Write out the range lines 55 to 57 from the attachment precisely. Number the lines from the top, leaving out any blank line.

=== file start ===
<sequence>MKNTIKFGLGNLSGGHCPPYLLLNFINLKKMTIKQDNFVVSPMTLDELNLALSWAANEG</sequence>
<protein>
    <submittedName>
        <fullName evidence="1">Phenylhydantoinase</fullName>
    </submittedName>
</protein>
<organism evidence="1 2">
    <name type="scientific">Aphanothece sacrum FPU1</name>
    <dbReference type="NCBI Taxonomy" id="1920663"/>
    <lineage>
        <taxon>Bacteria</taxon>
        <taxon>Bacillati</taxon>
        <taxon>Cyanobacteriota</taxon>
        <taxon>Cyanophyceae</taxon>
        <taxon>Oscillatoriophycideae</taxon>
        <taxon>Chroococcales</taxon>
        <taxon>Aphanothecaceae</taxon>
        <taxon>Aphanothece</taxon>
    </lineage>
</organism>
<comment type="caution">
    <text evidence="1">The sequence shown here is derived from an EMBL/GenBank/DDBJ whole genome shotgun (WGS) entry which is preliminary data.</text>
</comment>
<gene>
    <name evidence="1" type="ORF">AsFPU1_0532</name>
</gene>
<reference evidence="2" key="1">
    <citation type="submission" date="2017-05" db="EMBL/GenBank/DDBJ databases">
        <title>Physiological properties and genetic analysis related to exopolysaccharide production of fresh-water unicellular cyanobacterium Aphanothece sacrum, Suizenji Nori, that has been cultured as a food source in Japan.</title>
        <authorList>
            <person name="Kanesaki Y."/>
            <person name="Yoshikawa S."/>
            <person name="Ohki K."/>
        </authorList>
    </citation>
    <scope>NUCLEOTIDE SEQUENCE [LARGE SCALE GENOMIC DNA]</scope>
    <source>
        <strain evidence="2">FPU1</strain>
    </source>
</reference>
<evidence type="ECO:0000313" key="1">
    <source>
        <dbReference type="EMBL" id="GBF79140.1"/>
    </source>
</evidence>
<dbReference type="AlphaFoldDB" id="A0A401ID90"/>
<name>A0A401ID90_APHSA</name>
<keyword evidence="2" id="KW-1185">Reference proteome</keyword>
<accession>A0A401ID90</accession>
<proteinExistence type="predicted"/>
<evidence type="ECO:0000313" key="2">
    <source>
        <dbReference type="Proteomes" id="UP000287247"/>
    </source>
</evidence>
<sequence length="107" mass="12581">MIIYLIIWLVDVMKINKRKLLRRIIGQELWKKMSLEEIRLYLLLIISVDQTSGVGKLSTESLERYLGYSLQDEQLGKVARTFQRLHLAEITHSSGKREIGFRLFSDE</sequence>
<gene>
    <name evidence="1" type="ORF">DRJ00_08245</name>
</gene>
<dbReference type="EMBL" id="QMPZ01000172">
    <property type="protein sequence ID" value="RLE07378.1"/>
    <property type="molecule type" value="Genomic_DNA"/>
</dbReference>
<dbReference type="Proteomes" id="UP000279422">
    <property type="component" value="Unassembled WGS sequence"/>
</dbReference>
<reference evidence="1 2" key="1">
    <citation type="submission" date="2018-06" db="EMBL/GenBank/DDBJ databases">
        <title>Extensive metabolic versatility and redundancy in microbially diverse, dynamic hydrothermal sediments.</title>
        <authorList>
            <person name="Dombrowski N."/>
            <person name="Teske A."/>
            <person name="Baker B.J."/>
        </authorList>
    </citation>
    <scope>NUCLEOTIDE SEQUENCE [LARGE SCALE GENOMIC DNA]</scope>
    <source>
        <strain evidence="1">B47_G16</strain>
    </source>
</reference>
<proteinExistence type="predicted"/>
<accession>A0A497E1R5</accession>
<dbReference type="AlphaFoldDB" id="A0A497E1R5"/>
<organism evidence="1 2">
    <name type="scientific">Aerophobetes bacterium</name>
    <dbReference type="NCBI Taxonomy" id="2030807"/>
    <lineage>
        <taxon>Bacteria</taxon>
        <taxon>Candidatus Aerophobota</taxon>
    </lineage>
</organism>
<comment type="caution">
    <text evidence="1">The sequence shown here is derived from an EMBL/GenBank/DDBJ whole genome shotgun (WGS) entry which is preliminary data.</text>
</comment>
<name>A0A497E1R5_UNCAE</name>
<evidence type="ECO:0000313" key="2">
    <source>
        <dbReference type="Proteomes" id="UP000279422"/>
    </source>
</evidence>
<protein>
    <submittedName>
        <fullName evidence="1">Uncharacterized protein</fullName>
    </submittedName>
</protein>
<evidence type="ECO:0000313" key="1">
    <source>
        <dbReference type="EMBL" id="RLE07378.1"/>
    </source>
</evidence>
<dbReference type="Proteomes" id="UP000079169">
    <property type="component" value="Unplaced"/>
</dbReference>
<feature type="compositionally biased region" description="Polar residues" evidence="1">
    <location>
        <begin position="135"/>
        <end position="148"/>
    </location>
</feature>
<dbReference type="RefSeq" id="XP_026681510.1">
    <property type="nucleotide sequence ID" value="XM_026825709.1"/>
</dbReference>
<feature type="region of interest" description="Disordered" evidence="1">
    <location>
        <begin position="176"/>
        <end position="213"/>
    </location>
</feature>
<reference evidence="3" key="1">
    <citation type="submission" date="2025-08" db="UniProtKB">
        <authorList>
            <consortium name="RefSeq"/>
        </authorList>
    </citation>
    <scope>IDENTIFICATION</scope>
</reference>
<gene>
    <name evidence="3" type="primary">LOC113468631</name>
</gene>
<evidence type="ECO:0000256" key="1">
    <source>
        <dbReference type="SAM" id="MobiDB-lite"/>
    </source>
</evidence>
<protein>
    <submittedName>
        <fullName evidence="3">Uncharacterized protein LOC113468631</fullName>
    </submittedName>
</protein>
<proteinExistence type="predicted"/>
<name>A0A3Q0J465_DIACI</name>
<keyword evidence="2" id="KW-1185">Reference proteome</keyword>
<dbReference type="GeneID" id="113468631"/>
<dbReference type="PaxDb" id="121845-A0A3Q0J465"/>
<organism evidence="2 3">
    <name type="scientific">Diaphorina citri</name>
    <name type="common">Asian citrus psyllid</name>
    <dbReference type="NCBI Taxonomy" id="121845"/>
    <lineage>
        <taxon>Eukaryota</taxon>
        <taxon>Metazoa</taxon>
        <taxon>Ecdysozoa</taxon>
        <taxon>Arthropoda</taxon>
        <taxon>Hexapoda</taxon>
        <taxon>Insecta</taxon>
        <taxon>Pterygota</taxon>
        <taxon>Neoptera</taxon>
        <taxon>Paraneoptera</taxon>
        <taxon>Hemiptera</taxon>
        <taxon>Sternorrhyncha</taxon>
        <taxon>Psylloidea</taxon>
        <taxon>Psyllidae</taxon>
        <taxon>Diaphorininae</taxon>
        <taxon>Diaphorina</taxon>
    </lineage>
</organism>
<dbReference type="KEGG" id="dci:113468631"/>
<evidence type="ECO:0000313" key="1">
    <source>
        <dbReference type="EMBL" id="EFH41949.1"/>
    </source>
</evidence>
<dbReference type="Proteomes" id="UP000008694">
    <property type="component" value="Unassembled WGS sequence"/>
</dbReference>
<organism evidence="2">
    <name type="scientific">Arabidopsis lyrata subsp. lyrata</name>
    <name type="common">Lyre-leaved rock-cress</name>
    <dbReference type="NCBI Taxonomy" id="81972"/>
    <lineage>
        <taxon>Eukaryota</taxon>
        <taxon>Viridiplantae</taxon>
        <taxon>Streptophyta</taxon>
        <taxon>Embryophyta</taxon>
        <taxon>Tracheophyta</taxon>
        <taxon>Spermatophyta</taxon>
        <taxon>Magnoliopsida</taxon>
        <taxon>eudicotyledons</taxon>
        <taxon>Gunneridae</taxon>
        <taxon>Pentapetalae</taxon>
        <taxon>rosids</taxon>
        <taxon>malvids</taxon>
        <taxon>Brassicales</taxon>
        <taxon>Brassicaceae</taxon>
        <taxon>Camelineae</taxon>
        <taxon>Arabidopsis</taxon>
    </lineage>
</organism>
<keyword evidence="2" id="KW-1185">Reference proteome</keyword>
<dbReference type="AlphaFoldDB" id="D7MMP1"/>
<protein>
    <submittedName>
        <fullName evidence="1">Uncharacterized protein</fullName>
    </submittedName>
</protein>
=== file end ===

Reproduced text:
</evidence>
<sequence length="107" mass="12581">MIIYLIIWLVDVMKINKRKLLRRIIGQELWKKMSLEEIRLYLLLIISVDQTSGVGKLSTESLERYLGYSLQDEQLGKVARTFQRLHLAEITHSSGKREIGFRLFSDE</sequence>
<gene>